We launched the Articulate Community Forums in February this year and already they've been hugely successful in building a network of learners who exchange vast volumes of knowledge by sharing their experiences with one another (we have more than 1,300 members and 4,200 posts as of today). We've created a learning community that is self-sustaining, and is building an archive of knowledge that grows by the day. It will have a sustaining benefit for years to come.

All that and it's helped in scaling and reducing the impact on my support department since my customers are now able to help each other in many instances more quickly than they can submit a support case to my team.

bschlenker said...

Ya know, I do have a tendency to skip forums...mostly on purpose because many don't have RSS feeds. That's getting better and should include them as well. They are still great tools that I use frequently. But then of course I'd have to change my term to the Learning Quinela and it just doesn't have the same ring to it :)

Gabe Anderson said...

Our forums have an RSS feed, so I guess we're ahead of the game there.

And it would actually be the learning superfecta. A quinella is an exacta box - but you don't have to double the amount of money you bet - but only allowed in certain races (exactas are always permitted). For example, a $2 exacta box on 2 horses would cost you $4 since you're betting on those 2 horses to win and place in either order; a $2 quinella on 2 horses will only cost you $2, but you're still betting that your 2 horses will win or place in either order... but the payout isn't as good as in the exacta.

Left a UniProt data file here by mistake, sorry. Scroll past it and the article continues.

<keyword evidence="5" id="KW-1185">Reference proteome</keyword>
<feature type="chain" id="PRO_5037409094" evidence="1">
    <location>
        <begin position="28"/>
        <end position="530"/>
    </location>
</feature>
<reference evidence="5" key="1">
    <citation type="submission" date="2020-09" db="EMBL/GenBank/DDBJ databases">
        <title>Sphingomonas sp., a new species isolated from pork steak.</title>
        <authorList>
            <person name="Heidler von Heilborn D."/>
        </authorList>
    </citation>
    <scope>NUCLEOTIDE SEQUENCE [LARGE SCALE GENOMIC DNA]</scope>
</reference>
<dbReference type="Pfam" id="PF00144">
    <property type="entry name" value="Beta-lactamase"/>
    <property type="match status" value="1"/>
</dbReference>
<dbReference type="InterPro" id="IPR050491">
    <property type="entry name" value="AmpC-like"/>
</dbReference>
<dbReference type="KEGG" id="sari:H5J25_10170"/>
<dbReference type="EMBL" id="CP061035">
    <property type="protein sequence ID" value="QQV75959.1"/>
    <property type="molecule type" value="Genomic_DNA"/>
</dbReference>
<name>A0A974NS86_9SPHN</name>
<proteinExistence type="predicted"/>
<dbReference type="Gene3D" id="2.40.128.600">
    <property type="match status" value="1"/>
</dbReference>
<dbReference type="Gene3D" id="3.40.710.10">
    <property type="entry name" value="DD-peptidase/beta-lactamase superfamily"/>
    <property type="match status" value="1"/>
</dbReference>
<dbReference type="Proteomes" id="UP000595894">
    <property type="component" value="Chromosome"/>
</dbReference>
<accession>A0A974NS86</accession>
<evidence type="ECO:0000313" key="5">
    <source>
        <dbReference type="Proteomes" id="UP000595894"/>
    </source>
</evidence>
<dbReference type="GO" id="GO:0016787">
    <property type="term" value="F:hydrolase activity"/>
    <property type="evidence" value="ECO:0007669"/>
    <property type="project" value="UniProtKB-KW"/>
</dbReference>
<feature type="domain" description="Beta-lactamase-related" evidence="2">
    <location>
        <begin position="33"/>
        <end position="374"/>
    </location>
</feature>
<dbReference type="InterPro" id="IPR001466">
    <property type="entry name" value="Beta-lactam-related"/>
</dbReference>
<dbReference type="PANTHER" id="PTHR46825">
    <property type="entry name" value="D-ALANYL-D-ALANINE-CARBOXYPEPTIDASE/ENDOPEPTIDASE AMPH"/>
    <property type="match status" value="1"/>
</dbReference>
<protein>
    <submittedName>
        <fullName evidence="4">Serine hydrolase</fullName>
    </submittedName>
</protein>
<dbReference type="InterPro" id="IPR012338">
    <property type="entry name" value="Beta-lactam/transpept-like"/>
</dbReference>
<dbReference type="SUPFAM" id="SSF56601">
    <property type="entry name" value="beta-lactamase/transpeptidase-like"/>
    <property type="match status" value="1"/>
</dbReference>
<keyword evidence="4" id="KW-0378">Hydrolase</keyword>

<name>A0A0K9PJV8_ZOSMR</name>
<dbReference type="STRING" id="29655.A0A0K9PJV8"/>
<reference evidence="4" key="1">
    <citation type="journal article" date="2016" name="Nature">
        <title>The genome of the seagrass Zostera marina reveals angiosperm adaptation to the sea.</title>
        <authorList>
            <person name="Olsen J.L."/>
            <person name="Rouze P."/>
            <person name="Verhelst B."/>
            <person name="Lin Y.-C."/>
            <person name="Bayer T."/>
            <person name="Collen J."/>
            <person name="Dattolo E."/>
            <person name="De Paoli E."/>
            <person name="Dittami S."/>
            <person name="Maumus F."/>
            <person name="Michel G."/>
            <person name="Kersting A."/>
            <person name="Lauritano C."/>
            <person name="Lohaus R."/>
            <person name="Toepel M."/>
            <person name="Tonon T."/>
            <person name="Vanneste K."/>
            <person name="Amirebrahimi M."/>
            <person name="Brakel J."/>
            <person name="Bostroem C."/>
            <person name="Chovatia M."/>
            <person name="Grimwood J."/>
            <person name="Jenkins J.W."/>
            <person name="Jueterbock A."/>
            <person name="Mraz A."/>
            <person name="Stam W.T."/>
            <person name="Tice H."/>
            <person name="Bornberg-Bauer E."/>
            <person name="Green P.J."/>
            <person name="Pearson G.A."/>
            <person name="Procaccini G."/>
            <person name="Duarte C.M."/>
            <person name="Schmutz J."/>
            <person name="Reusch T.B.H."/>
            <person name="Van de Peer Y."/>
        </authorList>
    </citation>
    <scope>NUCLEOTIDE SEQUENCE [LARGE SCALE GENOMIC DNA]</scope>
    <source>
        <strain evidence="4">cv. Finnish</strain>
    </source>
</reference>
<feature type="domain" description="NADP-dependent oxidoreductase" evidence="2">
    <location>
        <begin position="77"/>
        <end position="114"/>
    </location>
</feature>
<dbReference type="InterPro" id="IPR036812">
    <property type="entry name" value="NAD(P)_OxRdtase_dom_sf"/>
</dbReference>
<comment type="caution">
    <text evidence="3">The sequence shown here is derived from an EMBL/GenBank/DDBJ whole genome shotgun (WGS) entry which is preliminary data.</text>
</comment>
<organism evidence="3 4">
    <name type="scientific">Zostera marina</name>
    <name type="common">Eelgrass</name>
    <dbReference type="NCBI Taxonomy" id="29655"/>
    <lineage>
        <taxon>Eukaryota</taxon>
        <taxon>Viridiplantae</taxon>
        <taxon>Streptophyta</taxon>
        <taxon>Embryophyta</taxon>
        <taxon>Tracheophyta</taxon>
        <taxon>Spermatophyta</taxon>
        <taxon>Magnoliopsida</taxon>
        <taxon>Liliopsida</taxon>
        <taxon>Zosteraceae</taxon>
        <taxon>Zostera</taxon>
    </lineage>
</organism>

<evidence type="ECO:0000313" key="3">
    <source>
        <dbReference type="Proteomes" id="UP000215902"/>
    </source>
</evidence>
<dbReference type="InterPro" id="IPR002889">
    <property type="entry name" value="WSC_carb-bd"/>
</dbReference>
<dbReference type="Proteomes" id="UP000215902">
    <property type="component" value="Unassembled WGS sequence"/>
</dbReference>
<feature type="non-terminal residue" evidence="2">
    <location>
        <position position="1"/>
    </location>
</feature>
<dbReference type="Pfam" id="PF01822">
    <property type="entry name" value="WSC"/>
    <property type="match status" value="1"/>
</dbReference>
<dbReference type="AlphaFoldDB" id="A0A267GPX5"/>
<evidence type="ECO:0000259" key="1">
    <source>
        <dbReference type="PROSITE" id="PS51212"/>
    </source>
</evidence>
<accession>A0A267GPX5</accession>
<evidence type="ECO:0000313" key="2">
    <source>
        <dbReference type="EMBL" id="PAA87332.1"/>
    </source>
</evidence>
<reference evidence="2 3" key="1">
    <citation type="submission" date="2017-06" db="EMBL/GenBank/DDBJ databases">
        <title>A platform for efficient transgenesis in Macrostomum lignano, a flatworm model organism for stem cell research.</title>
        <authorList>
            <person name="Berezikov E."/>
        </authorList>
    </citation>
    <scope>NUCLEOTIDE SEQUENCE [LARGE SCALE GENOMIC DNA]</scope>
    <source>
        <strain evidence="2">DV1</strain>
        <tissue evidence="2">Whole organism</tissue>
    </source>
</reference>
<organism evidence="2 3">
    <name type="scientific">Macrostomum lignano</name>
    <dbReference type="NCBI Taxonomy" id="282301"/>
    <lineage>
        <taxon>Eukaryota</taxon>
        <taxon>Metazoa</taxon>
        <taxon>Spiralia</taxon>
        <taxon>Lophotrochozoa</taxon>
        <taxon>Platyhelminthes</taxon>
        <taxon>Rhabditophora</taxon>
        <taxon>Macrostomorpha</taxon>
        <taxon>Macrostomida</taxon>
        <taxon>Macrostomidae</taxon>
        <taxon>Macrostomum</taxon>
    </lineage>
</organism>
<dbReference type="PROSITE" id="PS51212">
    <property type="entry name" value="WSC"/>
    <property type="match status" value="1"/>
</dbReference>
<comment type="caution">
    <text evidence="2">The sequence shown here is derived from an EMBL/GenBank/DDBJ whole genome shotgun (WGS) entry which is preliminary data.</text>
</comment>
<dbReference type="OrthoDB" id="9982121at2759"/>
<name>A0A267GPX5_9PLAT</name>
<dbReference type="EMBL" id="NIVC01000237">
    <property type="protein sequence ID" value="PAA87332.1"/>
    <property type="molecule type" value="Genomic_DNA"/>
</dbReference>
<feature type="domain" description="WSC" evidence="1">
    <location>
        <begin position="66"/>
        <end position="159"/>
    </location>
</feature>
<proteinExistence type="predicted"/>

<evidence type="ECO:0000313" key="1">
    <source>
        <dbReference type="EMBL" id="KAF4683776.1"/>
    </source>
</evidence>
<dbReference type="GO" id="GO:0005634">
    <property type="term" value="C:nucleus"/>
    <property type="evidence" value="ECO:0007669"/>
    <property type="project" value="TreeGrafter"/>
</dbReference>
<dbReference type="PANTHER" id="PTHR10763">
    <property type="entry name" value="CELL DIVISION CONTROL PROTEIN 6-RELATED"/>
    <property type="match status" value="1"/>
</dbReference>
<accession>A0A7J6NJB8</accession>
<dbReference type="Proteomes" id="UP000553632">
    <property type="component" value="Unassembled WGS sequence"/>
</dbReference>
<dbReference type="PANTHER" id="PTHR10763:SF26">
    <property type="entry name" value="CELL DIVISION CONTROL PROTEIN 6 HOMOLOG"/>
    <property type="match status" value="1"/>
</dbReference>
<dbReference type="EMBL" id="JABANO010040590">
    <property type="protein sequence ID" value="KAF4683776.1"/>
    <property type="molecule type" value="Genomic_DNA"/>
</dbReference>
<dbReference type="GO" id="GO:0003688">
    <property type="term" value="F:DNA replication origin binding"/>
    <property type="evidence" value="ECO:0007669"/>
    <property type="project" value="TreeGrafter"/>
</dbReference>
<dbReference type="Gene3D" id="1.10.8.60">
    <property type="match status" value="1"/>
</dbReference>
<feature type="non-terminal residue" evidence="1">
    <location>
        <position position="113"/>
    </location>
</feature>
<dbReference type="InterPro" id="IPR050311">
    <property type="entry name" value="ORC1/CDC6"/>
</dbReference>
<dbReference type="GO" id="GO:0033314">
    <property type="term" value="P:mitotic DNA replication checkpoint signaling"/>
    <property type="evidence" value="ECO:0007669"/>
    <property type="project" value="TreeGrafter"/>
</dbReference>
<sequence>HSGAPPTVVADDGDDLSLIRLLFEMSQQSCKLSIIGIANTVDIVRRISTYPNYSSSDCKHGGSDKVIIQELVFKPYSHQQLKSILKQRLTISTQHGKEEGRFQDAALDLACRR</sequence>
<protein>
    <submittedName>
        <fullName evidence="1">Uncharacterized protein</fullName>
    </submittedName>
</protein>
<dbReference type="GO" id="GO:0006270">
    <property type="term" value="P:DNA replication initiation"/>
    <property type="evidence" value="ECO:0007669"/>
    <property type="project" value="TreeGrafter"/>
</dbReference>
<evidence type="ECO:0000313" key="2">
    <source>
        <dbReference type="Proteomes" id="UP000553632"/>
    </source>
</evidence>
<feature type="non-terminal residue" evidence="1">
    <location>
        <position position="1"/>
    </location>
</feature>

The benefit of living in a horse racing town is that you can't help but learn a lot about horse wagering. :)

bschlenker said...

See how great blogging is...ya learn something new every day. Back in undergrad I was extremely curious about the dog track and so I did a little research and learned about the quinella box bet. I don't remember it exactly now, but I know we were picking 4 dogs. We won like crazy...seriously! Not a lot of money, but normally enough to pay entrance fees, beer and hotdogs, and a little extra. So, I always thought that quinella BOX bet was always 4 dogs. Hence, my commment above. Thanks for educating me a little more on the fining points of the bet. Had I known that I may have done better. Thanks Gabe!